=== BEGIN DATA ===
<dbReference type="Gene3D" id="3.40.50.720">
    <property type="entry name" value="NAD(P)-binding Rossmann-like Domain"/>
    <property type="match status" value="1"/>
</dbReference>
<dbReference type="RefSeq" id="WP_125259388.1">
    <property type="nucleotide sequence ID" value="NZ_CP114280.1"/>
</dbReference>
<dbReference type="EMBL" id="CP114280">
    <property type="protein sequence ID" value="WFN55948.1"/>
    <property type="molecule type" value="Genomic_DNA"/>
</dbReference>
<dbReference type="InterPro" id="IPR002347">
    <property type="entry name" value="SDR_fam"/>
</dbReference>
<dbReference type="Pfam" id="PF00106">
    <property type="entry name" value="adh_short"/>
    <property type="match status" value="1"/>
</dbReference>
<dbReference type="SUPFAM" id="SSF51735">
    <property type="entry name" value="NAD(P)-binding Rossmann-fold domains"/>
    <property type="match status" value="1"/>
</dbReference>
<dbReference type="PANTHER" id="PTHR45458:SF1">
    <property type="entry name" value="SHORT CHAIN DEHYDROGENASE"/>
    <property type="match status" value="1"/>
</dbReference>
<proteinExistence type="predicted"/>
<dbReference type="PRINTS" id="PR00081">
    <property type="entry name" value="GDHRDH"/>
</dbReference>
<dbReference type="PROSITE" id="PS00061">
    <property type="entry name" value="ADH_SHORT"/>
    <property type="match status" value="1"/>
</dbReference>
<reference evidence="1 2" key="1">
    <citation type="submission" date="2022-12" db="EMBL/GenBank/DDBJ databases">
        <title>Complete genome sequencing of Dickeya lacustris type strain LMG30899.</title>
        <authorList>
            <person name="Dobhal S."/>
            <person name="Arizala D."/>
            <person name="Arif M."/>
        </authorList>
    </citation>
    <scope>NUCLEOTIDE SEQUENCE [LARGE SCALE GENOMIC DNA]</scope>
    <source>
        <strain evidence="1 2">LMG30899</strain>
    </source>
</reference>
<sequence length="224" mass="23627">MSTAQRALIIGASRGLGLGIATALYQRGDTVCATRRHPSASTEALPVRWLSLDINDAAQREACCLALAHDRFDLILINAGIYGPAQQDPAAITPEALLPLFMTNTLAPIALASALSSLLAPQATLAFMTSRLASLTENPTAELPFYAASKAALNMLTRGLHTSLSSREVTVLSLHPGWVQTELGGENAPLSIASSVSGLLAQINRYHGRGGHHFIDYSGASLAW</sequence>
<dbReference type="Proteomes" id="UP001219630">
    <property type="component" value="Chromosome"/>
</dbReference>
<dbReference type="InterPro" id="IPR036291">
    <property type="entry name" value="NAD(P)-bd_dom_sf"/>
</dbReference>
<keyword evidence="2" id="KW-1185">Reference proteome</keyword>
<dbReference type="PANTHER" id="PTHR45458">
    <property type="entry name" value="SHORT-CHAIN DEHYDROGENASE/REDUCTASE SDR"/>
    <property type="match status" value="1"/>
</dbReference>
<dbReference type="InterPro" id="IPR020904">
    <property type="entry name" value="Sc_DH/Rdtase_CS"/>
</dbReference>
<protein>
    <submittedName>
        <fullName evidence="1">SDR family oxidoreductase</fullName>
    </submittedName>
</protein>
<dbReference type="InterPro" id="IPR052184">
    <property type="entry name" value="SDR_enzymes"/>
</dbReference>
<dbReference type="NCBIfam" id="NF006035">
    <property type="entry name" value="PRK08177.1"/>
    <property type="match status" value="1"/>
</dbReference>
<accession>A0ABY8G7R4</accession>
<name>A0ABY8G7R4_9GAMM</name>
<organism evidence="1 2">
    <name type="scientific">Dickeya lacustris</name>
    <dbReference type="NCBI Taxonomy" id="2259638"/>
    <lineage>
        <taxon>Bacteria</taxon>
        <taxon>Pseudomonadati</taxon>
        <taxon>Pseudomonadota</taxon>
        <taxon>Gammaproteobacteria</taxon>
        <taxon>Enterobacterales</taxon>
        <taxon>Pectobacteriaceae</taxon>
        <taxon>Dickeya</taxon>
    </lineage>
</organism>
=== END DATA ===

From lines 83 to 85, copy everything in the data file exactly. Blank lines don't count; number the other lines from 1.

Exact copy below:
        <taxon>Pseudomonadati</taxon>
        <taxon>Pseudomonadota</taxon>
        <taxon>Gammaproteobacteria</taxon>